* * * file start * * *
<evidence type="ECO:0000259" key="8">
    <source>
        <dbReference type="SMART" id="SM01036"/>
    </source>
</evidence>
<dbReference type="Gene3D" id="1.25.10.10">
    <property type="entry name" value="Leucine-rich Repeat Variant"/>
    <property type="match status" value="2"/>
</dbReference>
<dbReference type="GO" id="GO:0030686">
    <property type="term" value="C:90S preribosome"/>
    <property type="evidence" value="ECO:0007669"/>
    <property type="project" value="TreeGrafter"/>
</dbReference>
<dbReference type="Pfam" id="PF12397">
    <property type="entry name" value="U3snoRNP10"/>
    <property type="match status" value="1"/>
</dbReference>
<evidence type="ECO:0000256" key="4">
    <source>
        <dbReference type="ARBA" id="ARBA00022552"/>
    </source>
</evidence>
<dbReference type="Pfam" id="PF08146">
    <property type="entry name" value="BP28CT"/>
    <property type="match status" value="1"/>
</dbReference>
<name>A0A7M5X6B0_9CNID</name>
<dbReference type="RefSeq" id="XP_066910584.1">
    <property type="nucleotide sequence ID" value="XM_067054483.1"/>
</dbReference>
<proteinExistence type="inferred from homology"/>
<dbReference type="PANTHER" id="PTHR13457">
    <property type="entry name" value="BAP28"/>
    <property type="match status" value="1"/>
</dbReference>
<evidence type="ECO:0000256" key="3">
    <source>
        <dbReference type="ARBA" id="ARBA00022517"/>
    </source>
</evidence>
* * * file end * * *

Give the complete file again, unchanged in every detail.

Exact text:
<evidence type="ECO:0000259" key="8">
    <source>
        <dbReference type="SMART" id="SM01036"/>
    </source>
</evidence>
<dbReference type="Gene3D" id="1.25.10.10">
    <property type="entry name" value="Leucine-rich Repeat Variant"/>
    <property type="match status" value="2"/>
</dbReference>
<dbReference type="GO" id="GO:0030686">
    <property type="term" value="C:90S preribosome"/>
    <property type="evidence" value="ECO:0007669"/>
    <property type="project" value="TreeGrafter"/>
</dbReference>
<dbReference type="Pfam" id="PF12397">
    <property type="entry name" value="U3snoRNP10"/>
    <property type="match status" value="1"/>
</dbReference>
<evidence type="ECO:0000256" key="4">
    <source>
        <dbReference type="ARBA" id="ARBA00022552"/>
    </source>
</evidence>
<dbReference type="Pfam" id="PF08146">
    <property type="entry name" value="BP28CT"/>
    <property type="match status" value="1"/>
</dbReference>
<name>A0A7M5X6B0_9CNID</name>
<dbReference type="RefSeq" id="XP_066910584.1">
    <property type="nucleotide sequence ID" value="XM_067054483.1"/>
</dbReference>
<proteinExistence type="inferred from homology"/>
<dbReference type="PANTHER" id="PTHR13457">
    <property type="entry name" value="BAP28"/>
    <property type="match status" value="1"/>
</dbReference>
<evidence type="ECO:0000256" key="3">
    <source>
        <dbReference type="ARBA" id="ARBA00022517"/>
    </source>
</evidence>